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Tuesday, December 01, 2020

Northeast monsoon revives, positive sign for rain-deficient Tamil Nadu

"A trough in the easterlies in lower levels is likely to affect the southern peninsula from November 15. Fairly widespread rain is forecast during the next four to five days," read the Met department's forecast issued on Friday.

Written by Anjali Marar | Pune | November 13, 2020 8:51:54 pm
maharashtra, maharashtra rains, rains in maharashtra, maharashtra news, maharashtra monsoon, maharashtra less rains,More than any other state, rainfall associated with the Northeast monsoon is crucial for Tamil Nadu, which receives 70 per cent of its annual rain between October and December. (File Photo)

AFTER A delayed onset followed by subdued activity, the Northeast monsoon has finally shown some signs of revival over the southern peninsular region.

Two consecutive streams of easterly winds have made the winter monsoon active. The India Meteorological Department (IMD) warned of heavy rain accompanied by thunder and lightning across Tamil Nadu, Karaikal, Puducherry, coastal Andhra Pradesh, Kerala and Lakshadweep till November 18.

“A trough in the easterlies in lower levels is likely to affect the southern peninsula from November 15. Fairly widespread rain is forecast during the next four to five days,” read the Met department’s forecast issued on Friday.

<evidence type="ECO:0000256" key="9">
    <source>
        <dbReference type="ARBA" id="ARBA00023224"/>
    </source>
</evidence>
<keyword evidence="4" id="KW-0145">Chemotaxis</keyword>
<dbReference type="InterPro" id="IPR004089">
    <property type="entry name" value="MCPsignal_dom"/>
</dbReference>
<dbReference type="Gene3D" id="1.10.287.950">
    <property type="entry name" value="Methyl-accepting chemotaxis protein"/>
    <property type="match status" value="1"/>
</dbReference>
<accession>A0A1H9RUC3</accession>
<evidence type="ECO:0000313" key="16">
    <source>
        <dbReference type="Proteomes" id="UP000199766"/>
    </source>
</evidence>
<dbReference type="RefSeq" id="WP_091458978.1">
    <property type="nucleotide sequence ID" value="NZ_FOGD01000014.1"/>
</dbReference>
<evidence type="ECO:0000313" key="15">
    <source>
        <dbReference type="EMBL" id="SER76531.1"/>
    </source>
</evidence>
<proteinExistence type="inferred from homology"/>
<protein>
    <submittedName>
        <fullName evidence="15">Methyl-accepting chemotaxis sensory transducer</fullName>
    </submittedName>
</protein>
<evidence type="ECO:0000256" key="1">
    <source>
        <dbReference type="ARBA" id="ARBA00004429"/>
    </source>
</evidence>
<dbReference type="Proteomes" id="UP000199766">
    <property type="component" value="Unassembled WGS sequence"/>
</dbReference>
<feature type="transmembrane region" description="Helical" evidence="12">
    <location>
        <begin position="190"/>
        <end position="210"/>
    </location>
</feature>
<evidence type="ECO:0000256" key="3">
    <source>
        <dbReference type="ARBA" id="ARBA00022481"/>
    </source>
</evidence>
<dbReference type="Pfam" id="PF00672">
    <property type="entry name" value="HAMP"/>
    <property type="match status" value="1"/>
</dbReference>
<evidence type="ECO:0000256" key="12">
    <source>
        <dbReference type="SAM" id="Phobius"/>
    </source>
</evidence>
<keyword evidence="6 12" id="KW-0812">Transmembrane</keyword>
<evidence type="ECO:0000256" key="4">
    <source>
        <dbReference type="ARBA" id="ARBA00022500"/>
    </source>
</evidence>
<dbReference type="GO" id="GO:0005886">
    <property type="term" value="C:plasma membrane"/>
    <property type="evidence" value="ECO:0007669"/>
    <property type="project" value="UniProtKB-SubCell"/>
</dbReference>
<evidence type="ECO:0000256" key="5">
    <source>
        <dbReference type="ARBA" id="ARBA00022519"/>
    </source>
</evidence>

Since the middle of this week, monsoon activity had picked up in parts of Karnataka, Andhra Pradesh and Tamil Nadu. These states had, otherwise, not received any significant rain since October 28, when the Northeast monsoon arrived over the peninsula.

More than any other state, rainfall associated with the Northeast monsoon is crucial for Tamil Nadu, which receives 70 per cent of its annual rain between October and December.

But the IMD’s rainfall data between October 1 and November 12 suggests that Tamil Nadu recorded 50 per cent, Kerala recorded 65 per cent and Lakshadweep reported 37 per cent of the season’s rainfall since October 1 and remaining the most rain-deficient in the peninsula. As of November 11, the whole of the southern peninsula received only 7 per cent of normal rain for the season.

This year, the IMD forecast a below normal rainfall in the ongoing season over extreme southern parts of Tamil Nadu. One of the drivers for subdued rain was the prevailing La Nina conditions.

“During years when La Nina conditions prevail, the Northeast monsoon remains below normal,” said a senior meteorologist from National Weather Forecasting Centre, New Delhi.

La Nina is cooler than normal sea surface temperatures recorded along the East and central Pacific Ocean. It influences rainfall over India.

Other subdivisions in the South — Rayalaseema, interior Karnataka and coastal Andhra Pradesh — remain in the normal category, but rainfall continues to be deficient between 3 and 10 per cent this season.

Met officials have suggested some improvement in the rainfall scenario during the current spell. The easterly winds, in the coming days, will push the minimum temperatures in central parts of India. Clouding and associated thunderstorm is predicted over Maharashtra after November 15.

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